The Saudi International Golf Tournament beginning tomorrow is just the latest of many high profile sporting events hosted in Saudi Arabia. But is it all to just cover up a dark past?
The term ‘sportswashing’ refers to when a corrupt or tyrannical regime uses sporting events to boost their reputation. This is becoming a popular way to try and cover up countries’ bad pasts and the world is noticing.
In arguably one of the biggest fights in boxing history, former heavyweight champion Andy Ruiz fought Anthony Joshua in an ecstatic rematch in Saudi Arabia. But some believe holding it in Saudi Arabia was not the right choice.
Saudi Arabia’s reputation was hugely affected by the murder of journalist Jamal Khashoggi a year ago. Khashoggi was an author, columnist for the Washington Post and a general manager and editor-in-chief of Al-Arab News Channel who was assassinated at the Saudi consulate in Istanbul on October 2, 2018 by agents of the Saudi government.
This was just the most gruesome and public of the country’s violations of human rights.
The handsome and charismatic crown prince, Mohammad Bin Salman had previously gone on a worldwide charm offensive, seeking to show his intention to modernize the country. International sporting events have been one strategy to create international connections and change attitudes towards the highly conservative and religious state. Events staged there include WWE Wrestling, ATP Tour Golf, Formula E racing and the Italian Super Cup. That’s not all either, we should expect to see the Dakar Rally, the Spanish Super Cup, an international tennis event and a European golf tournament to be held in Saudi Arabia early in the new year.
Joshua batted away concerns when he was asked about how he felt about helping Saudi Arabia improve its image. “All I’m here to do is box,” Joshua told The Associated Press. He later pocketed 70 million dollars from the fight.
His promoter felt that the event was positive. Many others had their say in ‘sportswashing’, including Joshua’s promoter. “I was driving up and down the road last night, thinking of all the criticism I’ve been getting. And I passed Gucci, Starbucks, Dunkin’ Donuts, Versace and Ralph Lauren,” Eddie Hearn said. “The Saudis want to show they are changing. And they want a more positive image worldwide by bringing in events. But isn’t that what they should be doing?”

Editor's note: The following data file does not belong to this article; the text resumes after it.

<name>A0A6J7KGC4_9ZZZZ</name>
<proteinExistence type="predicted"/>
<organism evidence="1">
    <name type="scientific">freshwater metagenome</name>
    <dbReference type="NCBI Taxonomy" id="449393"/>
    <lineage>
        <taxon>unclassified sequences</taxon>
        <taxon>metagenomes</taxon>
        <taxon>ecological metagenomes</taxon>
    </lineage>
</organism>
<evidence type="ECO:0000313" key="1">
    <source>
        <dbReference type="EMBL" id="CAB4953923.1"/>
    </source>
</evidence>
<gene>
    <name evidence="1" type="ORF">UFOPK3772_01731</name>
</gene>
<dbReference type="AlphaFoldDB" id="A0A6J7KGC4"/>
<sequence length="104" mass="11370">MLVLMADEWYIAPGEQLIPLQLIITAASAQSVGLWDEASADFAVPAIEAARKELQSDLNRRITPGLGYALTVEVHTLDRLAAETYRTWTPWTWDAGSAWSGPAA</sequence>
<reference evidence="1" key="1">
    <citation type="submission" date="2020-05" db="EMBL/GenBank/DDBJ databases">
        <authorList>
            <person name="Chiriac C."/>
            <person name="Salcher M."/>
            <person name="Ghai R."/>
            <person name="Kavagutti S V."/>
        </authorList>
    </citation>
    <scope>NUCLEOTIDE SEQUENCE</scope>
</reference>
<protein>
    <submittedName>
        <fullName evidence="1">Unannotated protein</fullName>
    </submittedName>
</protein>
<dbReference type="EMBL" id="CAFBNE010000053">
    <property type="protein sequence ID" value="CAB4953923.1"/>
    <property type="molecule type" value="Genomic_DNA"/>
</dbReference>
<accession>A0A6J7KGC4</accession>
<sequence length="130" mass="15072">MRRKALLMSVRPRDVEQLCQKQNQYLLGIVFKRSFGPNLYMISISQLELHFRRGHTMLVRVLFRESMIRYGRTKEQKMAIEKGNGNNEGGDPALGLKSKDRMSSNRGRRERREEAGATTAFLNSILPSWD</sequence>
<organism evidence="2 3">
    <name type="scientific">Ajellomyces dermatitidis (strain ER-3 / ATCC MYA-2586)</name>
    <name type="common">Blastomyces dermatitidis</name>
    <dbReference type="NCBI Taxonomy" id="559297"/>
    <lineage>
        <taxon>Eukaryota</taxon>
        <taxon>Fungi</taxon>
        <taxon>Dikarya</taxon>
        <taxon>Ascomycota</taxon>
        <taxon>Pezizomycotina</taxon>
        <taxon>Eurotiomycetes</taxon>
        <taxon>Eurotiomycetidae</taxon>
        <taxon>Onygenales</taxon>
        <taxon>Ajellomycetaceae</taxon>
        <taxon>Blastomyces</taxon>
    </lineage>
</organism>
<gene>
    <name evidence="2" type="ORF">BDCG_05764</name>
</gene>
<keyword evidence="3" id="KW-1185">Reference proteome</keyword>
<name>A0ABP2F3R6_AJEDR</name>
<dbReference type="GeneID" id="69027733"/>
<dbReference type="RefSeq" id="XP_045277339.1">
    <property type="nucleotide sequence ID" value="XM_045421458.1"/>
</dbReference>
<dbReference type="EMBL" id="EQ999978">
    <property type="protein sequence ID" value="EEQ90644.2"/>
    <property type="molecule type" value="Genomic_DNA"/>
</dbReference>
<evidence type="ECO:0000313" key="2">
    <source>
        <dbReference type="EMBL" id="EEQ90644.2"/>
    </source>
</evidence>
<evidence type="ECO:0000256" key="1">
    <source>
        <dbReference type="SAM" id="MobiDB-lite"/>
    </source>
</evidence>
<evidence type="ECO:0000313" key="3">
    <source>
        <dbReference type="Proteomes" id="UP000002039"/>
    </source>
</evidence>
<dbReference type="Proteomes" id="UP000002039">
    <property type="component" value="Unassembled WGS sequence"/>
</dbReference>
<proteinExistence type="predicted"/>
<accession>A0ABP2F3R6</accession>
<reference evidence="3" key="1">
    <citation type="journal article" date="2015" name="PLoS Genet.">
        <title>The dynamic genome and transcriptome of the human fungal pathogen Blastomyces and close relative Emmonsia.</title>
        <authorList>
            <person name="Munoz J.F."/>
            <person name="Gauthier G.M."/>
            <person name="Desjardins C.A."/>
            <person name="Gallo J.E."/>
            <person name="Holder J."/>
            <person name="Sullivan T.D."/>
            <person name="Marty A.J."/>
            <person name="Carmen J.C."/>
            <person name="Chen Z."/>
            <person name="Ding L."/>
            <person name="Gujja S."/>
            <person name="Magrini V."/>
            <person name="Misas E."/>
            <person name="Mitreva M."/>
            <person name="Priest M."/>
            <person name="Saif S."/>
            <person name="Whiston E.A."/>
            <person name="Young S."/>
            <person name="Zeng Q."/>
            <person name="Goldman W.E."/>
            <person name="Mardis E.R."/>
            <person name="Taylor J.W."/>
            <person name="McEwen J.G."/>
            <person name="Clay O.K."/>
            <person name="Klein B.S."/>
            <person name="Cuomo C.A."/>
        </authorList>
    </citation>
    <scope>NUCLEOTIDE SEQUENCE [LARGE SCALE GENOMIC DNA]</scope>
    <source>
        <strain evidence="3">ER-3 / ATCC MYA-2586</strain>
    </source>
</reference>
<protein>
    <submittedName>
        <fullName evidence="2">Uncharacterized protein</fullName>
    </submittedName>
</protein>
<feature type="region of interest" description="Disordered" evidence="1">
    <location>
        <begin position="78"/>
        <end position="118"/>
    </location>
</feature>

Philippe Nassif, Amnesty International’s advocacy director for the Middle East and North Africa had to say this about a WWE women’s match held in Saudi Arabia: “It’s definitely ‘sportswashing.’ In the case of Saudi Arabia, they are infamous for the oppression of women’s rights and ethnic and racial minority rights. What better way to attempt to change that image than an all-women’s wrestling match?”
Saudi Arabia is set to host a major golf tournament from January 30th to February 2nd. Some big names such as five time major champion Phil Mickelson and Dustin Johnson will be making an appearance. Two huge competitors in golf being Tiger Woods and Rory Mcllroy are rejecting this opportunity. Tiger declined a $3 million appearance fee but never stated a reason as to why he was not going.
Rory, who declined a $2.5 million appearance fee, did however state that it was not something that would “excite him.” He also said, “I’d much rather play in front of big golf fans and play in a tournament that really excites me.”
But he hinted that Saudi Arabia’s reputation for human rights abuses may have also been on his mind. “100 percent there is a morality to it as well,” he said.
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